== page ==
The Arcadia Institute

Making it possible for people with disabilities to be welcomed, supported and respected in their community

Curtains Up

Vivian really enjoys theater. She participated in a theater class when she was in high school. Now that she is out of high school and is working, she was looking for a way to get involved with theater again.

The Family Center for the Arts in Portage MI, has a theater company that is very community and family oriented. The owner Rebecca Achenbach is warm and welcoming to anyone who is interested in participating in visual arts, dance and theater. It appeared it would be a good place to connect Vivian.

In September, Vivian joined the theater company. Becoming a member of the company meant that Vivian could take classes as well as be part of preparing for a production of Willy Wonka and the Chocolate Factory.

During the preparation phase, Vivian helped work on building the sets, costumes and props. Mostly, she painted and glued things together.

Vivian not only enjoyed helping with the preparation, but she also enjoyed meeting with and working with new people. She said the best thing was working with a group of people to make the show come together.

Willy Wonka was performed the second weekend in December 2015 to sell out crowds of children and adults alike.

Now Vivian has started taking classes. Recently, she took an improvisation class called Stranger Things Have Happen!. First, the participants created their own character to share with the others in a situation the instructor designed. Then, as a group they created new characters and a new situation that they called “The Random Family.” Sounds like fun!

Mark Your Calendar

Mark Your Calendar for March 24, 2016: Building a Community of Belonging through Poetry

Mark your calendar

As the 7th Building a Community of Belonging

Really will be fun!

Connect, network and learn to welcome and support people with disabilities with Buddy

Hannah facilitates community poetry creation!

For more information contact Allison Hammond at

What One Thing . . .

What one thing did you do on a regular basis during the past year that made a difference in your life?

That’s a question that Thom Andrews, Director of ONEplace, posed in his weekly Blog titles Hurry Up and Wait. I thought it would be interesting to see how Michele, Jennifer, Dalanna and I answer that question as we reflect on the past year.

I had to think about this because this year brought lots of changes in my life and career. Almos t daily, I take time to think and jot down ideas on whatever piece of paper I can find. I don’t keep these notes in any organized manner, but I stumble upon them in a notebook, on a post it note, in notes on my iPhone, on my nightstand. I find that when I do see these notes again I’m surprised and delighted that I either accomplished the idea or I was a catalyst for someone else to do something new or different. I think I’ll keep jotting down ideas and see what 2016 holds!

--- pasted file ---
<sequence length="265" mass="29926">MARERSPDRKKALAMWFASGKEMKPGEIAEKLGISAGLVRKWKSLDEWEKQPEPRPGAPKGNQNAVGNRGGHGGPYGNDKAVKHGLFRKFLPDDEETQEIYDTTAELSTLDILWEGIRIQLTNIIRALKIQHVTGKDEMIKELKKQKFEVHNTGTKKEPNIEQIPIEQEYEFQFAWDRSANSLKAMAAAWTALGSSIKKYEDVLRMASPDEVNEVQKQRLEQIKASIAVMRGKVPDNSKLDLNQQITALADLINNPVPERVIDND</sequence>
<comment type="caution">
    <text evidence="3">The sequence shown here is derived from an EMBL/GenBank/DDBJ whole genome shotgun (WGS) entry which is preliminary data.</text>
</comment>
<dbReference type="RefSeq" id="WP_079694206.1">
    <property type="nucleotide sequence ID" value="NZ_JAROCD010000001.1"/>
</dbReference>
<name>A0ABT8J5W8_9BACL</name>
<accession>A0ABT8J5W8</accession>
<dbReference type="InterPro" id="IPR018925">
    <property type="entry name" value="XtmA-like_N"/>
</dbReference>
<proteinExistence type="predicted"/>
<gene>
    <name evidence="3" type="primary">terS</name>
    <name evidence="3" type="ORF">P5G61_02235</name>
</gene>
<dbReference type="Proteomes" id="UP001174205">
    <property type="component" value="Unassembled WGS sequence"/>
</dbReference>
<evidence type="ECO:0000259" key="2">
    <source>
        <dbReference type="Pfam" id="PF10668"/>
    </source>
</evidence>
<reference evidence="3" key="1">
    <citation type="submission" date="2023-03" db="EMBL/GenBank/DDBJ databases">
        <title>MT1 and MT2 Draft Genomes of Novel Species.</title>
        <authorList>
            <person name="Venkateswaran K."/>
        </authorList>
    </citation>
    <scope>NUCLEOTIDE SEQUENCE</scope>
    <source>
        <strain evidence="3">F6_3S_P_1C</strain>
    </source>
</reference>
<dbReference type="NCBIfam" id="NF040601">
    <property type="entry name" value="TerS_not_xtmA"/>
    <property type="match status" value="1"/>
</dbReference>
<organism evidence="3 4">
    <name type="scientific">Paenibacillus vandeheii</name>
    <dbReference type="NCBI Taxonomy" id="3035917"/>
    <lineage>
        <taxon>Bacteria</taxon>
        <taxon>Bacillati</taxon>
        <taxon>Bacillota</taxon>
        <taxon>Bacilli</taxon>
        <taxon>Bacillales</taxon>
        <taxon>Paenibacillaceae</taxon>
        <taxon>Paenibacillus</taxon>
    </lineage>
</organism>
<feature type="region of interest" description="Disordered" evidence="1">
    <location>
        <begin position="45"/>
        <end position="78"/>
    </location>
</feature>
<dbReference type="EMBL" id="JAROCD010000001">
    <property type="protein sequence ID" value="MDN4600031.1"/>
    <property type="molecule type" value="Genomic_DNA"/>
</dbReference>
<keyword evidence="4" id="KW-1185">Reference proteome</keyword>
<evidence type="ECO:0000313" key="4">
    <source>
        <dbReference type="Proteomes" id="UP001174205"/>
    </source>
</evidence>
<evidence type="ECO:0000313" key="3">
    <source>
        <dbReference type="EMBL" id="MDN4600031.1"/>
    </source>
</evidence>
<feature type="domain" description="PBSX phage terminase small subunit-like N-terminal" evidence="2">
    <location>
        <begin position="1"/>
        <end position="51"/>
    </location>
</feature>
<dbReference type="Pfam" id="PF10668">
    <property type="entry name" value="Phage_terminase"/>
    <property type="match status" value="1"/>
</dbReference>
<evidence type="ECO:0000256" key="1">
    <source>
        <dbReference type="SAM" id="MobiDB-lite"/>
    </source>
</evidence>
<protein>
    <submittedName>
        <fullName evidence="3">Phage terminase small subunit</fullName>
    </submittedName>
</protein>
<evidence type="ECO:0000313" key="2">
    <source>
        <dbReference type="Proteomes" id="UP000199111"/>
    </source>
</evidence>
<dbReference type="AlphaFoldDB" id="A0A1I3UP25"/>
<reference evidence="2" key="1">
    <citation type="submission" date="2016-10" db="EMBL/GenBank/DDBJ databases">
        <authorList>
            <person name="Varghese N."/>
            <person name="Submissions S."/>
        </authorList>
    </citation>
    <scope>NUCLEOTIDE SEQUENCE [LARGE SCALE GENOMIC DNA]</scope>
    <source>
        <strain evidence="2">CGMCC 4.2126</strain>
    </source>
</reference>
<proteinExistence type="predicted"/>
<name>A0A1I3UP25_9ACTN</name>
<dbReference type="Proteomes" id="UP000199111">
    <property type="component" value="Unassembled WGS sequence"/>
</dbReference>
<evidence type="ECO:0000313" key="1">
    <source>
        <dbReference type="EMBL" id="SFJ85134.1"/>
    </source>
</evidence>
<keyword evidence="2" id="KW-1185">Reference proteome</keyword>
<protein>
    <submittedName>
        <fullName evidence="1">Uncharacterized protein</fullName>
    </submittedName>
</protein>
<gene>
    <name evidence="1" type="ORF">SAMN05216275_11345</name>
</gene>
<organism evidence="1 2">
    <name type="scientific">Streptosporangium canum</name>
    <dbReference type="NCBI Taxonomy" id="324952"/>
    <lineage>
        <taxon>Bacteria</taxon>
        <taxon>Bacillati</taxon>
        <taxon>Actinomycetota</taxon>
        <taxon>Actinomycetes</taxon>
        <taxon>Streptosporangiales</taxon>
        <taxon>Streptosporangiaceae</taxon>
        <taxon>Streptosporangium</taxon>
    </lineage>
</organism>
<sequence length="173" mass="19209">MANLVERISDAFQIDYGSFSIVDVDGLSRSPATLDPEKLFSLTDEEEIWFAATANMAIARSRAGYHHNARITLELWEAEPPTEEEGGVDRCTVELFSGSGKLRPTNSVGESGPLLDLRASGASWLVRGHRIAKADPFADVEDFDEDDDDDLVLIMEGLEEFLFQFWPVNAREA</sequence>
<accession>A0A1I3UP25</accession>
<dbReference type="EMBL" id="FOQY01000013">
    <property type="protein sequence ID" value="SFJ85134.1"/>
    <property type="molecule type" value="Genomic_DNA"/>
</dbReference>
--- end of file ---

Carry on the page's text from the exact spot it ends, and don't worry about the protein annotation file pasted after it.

For me, I think a key move has been communication. Whether it is making time to meet someone in person, just to check in on how they are doing, or picking up the phone and calling them. It has provided opportunities to strengthen relationships and learn more about the important things in people’s lives.

One thing I always do that makes a small difference would be providing service to families. Serving others is what makes the world go round. At times we forget that it is not about us all of the time, but we are able to make a difference in others lives with one small act of service. Serving does exert a lot of energy and is very humbling, which is why some choose not to do it. But serving others has its personal rewards and builds up the spirit man in each and every one of us.

A key thing I worked on this past year was staying present in the moment. I made an effort in meetings, in daily life at home, in time spent with others to stay present in the moment and not let outside distractions like my phone or thinking about what else I have to do that day interfere. It really enriched my connectedness with others and relationships.

Shining the Light Through Stories